PTSD is Torture

PTSD is torture.  

The most obvious thing to say about the relationship between torture and severe psychic trauma is that psychic trauma is often the result of being tortured.  That’s true, but the relationship is closer than that.  Severe psychic trauma is torture.   PTSD has many of the same features as the pain intentionally inflicted by torture.  (PTSD is a narrower category than severe trauma.  I use PTSD only for convenience, not as a diagnostic category.)   In other words, the relationship between torture and PTSD is not simply sequential.  In many respects, PTSD is torture. 

My authority for the pain of torture is the well known work by Elaine Scarry, The Body in Pain: The Making and Unmaking of a World.  All page references are to this work unless otherwise noted.  Others have written thoughtful works on torture, including Jean Améry, who was himself tortured.  I have written about Améry elsewhere (Trauma and Forgiveness), but Scarry’s description of the experience of torture seems more relevant.

Small places

Torture exists to extract information through the deliberate infliction of pain.  Generally the information is irrelevant or useless.  People under torture say anything to get it to stop, even for a few minutes.  Torture exists because it “unmakes” the world of the victim, to use Scarry’s term.  Torture exists in order to demonstrate the power of the torturers to do anything, to violate any limit.

PTSD is often inflicted accidentally, or as a side-effect of war.  But when I read Scarry’s description of the unmaking of the self that is the results of torture, it sounded like PTSD.

     World, self, and voice are lost, or nearly lost, through the intense pain of torture. (p 35)

Like PTSD, the pain of torture shrinks the world, generally to the size of the torture room, sometimes to the boundaries of the body.  As Scarry puts it,

     In torture, the world is reduced to a single room or set of rooms. (p 40)

Unlike torture, in which the torturer is in complete control, the sufferer of severe PTSD shrinks the world in order to live in a place totally under his or her control.  That is a small world indeed, generally just a room or house.  The cost of this safety, which is never really safe because the threat is within, is the loss of a world in which the traumatized one can live, love, and express himself or herself.  Without a feeling of basic safety, nothing else is of any value, nothing else can be used to enliven and enrich the self.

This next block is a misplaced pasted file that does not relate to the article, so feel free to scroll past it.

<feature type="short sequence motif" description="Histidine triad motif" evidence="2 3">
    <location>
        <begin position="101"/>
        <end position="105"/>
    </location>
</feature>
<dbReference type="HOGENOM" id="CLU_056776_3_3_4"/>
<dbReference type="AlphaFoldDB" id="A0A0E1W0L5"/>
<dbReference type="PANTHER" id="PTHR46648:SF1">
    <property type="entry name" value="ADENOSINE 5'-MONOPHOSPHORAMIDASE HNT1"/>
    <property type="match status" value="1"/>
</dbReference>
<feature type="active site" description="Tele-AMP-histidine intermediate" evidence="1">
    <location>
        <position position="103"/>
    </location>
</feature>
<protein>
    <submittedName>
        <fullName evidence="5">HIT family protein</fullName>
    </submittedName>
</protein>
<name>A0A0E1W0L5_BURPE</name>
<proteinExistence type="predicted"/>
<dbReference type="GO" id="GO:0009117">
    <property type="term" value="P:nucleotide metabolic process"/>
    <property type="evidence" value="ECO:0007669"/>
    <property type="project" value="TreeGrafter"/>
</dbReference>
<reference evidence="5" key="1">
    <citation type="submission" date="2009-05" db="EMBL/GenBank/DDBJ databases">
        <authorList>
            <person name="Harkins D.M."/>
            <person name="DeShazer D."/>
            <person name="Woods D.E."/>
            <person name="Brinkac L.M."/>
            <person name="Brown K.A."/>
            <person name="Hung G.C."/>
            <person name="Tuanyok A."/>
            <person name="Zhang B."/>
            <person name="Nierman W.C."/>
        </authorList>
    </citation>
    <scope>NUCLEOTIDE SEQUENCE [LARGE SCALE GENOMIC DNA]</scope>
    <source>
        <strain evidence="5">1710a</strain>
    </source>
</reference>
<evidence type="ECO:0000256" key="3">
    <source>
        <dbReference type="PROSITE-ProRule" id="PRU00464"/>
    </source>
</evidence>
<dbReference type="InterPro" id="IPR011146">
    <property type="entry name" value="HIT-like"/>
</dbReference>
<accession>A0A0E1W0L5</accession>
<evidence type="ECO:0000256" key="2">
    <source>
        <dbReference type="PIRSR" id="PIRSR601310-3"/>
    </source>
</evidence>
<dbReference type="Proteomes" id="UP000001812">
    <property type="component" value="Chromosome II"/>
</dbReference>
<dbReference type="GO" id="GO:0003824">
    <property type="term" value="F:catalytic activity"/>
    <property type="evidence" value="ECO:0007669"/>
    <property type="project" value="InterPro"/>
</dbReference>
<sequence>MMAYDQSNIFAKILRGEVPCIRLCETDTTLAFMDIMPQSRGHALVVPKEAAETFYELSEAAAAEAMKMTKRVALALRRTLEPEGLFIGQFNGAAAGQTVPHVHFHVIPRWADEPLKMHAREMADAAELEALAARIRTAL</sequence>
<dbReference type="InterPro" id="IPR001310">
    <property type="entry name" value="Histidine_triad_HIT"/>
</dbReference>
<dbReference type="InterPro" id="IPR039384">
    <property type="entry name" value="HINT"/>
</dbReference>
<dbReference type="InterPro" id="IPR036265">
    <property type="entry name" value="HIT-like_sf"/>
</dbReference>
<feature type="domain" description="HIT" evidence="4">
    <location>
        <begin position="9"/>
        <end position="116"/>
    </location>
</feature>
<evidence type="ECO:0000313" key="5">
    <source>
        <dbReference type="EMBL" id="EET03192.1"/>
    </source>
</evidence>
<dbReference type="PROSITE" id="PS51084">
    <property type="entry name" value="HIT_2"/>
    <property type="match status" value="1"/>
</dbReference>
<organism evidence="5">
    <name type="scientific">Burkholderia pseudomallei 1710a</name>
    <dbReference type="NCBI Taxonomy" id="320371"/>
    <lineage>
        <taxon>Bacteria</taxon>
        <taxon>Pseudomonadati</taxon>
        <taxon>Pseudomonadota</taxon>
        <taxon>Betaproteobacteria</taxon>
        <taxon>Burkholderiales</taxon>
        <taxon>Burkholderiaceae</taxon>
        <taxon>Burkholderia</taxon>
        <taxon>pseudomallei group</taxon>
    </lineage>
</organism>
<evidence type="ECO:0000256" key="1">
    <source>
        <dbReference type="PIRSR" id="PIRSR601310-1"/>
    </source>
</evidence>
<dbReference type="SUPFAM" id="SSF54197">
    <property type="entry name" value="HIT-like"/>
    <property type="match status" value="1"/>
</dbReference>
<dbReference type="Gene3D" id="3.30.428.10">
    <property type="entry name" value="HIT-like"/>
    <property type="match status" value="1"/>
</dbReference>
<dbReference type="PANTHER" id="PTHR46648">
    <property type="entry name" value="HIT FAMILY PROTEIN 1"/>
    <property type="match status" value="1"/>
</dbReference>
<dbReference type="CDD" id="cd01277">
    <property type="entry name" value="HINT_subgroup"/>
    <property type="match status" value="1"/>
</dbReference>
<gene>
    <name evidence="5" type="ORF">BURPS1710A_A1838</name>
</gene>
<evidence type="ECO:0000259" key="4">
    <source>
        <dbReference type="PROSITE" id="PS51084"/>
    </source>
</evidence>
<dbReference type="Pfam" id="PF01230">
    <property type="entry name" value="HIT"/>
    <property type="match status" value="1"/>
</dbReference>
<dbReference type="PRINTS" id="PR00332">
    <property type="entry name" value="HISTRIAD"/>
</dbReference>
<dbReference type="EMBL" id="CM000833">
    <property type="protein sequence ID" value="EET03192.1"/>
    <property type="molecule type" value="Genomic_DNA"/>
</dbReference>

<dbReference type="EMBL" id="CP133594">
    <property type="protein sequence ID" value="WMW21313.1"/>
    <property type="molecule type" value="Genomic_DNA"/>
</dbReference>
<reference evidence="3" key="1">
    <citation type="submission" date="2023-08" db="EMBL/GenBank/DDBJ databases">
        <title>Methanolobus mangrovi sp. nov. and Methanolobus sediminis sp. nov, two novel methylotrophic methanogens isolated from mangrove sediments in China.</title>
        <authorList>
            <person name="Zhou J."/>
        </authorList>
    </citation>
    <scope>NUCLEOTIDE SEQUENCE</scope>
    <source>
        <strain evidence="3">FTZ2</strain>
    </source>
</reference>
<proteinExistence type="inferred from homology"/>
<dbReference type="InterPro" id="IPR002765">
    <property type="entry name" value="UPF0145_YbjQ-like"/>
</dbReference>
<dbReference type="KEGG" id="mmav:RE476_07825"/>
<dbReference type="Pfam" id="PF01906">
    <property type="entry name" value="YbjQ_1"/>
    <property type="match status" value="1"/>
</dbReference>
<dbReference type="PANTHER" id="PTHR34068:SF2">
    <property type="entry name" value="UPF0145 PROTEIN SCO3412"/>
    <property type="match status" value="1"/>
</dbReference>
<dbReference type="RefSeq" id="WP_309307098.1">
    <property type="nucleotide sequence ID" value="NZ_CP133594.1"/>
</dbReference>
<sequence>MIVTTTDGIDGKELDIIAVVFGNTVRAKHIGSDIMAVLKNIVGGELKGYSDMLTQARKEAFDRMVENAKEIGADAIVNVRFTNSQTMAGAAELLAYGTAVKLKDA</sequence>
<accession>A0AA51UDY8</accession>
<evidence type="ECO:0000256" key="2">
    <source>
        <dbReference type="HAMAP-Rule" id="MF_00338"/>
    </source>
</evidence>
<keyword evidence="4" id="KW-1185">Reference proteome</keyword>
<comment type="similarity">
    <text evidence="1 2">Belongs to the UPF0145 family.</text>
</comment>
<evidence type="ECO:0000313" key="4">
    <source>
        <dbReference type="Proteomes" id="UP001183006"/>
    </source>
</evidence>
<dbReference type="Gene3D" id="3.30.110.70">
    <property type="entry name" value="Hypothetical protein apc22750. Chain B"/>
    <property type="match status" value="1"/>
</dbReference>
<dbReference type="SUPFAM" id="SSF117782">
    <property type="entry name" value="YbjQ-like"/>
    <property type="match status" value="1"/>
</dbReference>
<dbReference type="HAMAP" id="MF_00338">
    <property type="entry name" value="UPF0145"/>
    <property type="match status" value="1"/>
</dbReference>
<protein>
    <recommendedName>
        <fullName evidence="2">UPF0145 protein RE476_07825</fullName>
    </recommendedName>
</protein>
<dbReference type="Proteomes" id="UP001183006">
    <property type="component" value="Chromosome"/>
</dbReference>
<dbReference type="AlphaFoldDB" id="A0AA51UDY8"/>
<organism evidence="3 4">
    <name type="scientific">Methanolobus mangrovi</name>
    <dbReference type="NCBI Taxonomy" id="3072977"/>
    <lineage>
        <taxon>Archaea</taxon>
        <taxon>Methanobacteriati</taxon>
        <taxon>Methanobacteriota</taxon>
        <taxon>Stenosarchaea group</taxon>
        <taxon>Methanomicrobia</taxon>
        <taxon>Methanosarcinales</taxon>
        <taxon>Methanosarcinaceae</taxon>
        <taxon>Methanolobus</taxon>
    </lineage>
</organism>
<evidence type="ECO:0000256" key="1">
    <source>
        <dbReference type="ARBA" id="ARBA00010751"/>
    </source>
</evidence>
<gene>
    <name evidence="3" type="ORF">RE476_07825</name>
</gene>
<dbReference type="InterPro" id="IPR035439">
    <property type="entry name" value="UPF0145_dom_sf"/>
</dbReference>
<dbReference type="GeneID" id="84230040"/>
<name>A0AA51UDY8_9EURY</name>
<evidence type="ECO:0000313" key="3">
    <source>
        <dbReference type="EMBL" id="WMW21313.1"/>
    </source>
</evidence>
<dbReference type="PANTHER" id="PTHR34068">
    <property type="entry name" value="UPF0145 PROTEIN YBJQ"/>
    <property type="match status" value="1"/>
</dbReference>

Body and Voice

In torture, body and voice are opposites.  The torturer works on the body (and sometimes the bodies of loved ones), and there is nothing the victim can say, just the screams of a wounded animal.  I am assuming, at this point, that the fiction of “information” has been abandoned.  Torture is an act of power on a vulnerable and unwilling body.

Trauma therapy, at least the best trauma theory, aims to turn trauma into voice, so that the traumatized person can speak, and finally transform his or her trauma into narrative.  The broken fragments of experience are made whole. 

This sounds right, but the more I thought about the comparison with torture, the more it seemed to me that this ideal of narrative as cure is the ideal of the trauma theorist, a man or woman of words.  What if PTSD is more like torture than a broken narrative?  Then body-work becomes more important.  Less words, more body, from holding to touching to physical therapy, to massage to cradling.  All this wonderful touching.  What if that put the embodied self (the body-mind) together better?  Of course, these need not be alternatives.  A combination would work best.  Body-work is recognized.  Bessel van der Kolk understands its importance better than most.   But body-work remains on the margins of therapy, from psychoanalytic therapy to the so-called evidence based theories of the Veterans’ Administration.

      The person in great pain experiences his own body as the agent. (p 47)

This is true, but perhaps not as true, with PTSD.  Certainly the gastritis, muscle aches, irritable bowel syndrome (IBS), headaches, neuropathy, and other body pains associated with severe psychic trauma make the body, as well as the mind, the enemy.  Trauma is not just the memory of horror.  Trauma is the memory of the memory of horror.  PTSD resides within the body-mind.